Hovland introduced a new preamp; in fact it was so new that it hasn't been named yet, and the price hasn't been determined ($16k–$18k range). The only thing known for sure is that it's a solid-state design, with balanced inputs and outputs, and has the blue back-lighting that Hovland is known for. It's another contender for the “Most Beautiful $18k Preamp” title.
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Stephen Mejias Posted: Jan 12, 2008 2 comments
I met Hegel's Bent Holter at HE 2007, and I was instantly attracted to his combination of tech-talk and passion for music. Bent is at once serious and strangely wacky.
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Larry Greenhill Posted: Jan 12, 2008 3 comments
I corresponded briefly a while back with Gary Koh, CEO of Genesis. Gary has owned the company for the past five years, and moved it from its original home in Colorado to Seattle, Washington. When he took over the company, he was aware that his background was in computer software, not electronics. He decided that this could be an advantage. "Not being an engineer, I didn't know what was impossible. This explains to some degree the types of projects I've decided to take on, and those that have been achieved."
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Stephen Mejias Posted: Jan 12, 2008 0 comments
Both the GT 1 bookshelf and GT 2 floorstander loudspeakers offer a handy tweeter control for "precise adjustment of the frequency response in relation to the listening room and associated equipment," said Thierry Comte.
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Larry Greenhill Posted: Jan 12, 2008 0 comments
"We don't have a price yet, because the TAD Compact Reference One Monitor loudspeaker is a prototype," stated Andrew Jones, lead engineer for loudspeakers at TAD Laboratories, Inc., shown here in John Atkinson's photo. "I can say that it will be somewhere between zero dollars and $60,000, the cost of a pair of our full-sized TAD Reference One speakers."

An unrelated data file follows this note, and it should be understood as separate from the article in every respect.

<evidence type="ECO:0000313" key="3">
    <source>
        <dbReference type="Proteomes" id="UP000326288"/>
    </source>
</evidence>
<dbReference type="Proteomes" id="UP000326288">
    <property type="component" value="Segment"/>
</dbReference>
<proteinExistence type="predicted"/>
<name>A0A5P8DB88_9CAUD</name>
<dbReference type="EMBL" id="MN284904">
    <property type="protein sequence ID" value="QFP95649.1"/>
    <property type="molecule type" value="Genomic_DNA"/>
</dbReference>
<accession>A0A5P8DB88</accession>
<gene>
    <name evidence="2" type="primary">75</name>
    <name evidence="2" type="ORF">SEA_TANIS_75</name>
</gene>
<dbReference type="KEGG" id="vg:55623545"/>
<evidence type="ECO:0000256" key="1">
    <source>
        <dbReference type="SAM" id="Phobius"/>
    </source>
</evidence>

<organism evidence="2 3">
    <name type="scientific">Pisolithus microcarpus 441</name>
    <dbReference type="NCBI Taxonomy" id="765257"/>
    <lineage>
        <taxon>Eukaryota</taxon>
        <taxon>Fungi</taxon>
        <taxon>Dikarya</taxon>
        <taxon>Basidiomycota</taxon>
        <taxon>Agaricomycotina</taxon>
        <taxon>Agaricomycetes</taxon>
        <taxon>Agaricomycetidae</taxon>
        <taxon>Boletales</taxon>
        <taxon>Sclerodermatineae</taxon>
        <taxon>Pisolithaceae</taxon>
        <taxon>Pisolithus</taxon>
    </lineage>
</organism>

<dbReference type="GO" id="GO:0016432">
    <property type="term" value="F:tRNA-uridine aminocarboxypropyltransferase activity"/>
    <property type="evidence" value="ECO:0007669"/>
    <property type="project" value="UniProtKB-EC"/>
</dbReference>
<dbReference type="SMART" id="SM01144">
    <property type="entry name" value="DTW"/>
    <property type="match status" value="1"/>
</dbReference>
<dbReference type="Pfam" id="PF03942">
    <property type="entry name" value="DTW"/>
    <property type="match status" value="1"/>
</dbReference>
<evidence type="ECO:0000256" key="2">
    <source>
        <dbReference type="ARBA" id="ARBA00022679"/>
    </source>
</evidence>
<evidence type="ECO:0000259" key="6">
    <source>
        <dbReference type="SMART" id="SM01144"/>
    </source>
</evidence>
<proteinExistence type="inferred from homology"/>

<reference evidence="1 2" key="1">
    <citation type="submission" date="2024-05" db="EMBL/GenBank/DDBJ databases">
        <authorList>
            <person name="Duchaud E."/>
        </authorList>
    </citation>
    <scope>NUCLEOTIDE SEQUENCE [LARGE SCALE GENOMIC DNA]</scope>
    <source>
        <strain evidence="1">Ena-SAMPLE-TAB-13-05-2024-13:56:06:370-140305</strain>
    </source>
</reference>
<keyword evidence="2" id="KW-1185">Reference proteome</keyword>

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Stephen Mejias Posted: Jan 12, 2008 8 comments
After days filled with wildly-shaped loudspeakers constructed from all sorts of fantastic materials, I must say it was refreshing to see a familiar face—the DeVore Fidelity Gibbon 3, a speaker that looks like a speaker.
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Wes Phillips Posted: Jan 12, 2008 0 comments
"Any source components?" I asked Cayin importer and VAS Audio maven Sze Leung.
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Robert Deutsch Posted: Jan 12, 2008 0 comments
McIntosh had what was, for a high-end specialty audio company, a huge assortment of products on display at the Mandalay Bay, including several new models. The most interesting of these for me was the MC 2301 power amplifier. With price listed only as TBD ($24k–$30k being an educated guess), the MC 2301 is a 300Wpc monoblock, and, a first for McIntosh, fully balanced. Oh, and did I mention that this is a tube amplifier, using KT88s? Talk about returning to your roots.
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Larry Greenhill Posted: Jan 12, 2008 0 comments
Escalante Design's CEO and Founder, Matthew Waldron, and the company's design engineer, Tierry Budge, were on hand to introduce the $11,000/pair Pinyon, a lighter and less expensive version of their Fremont loudspeaker, which I review in the Febraury issue of Stereophile. Weighing 35 lbs each, the Pinyon includes two direct-coupled 6.5" woofers, and the same 1" ScanSpeak ring-radiator tweeter found in the Fremont. It comes with the Hoodooh Monitor stands that have a brushed aluminum inlay. Waldron had it playing with the 210 lb, 12", powered (500W), UINTA subwoofer, which is rated from 16–100Hz.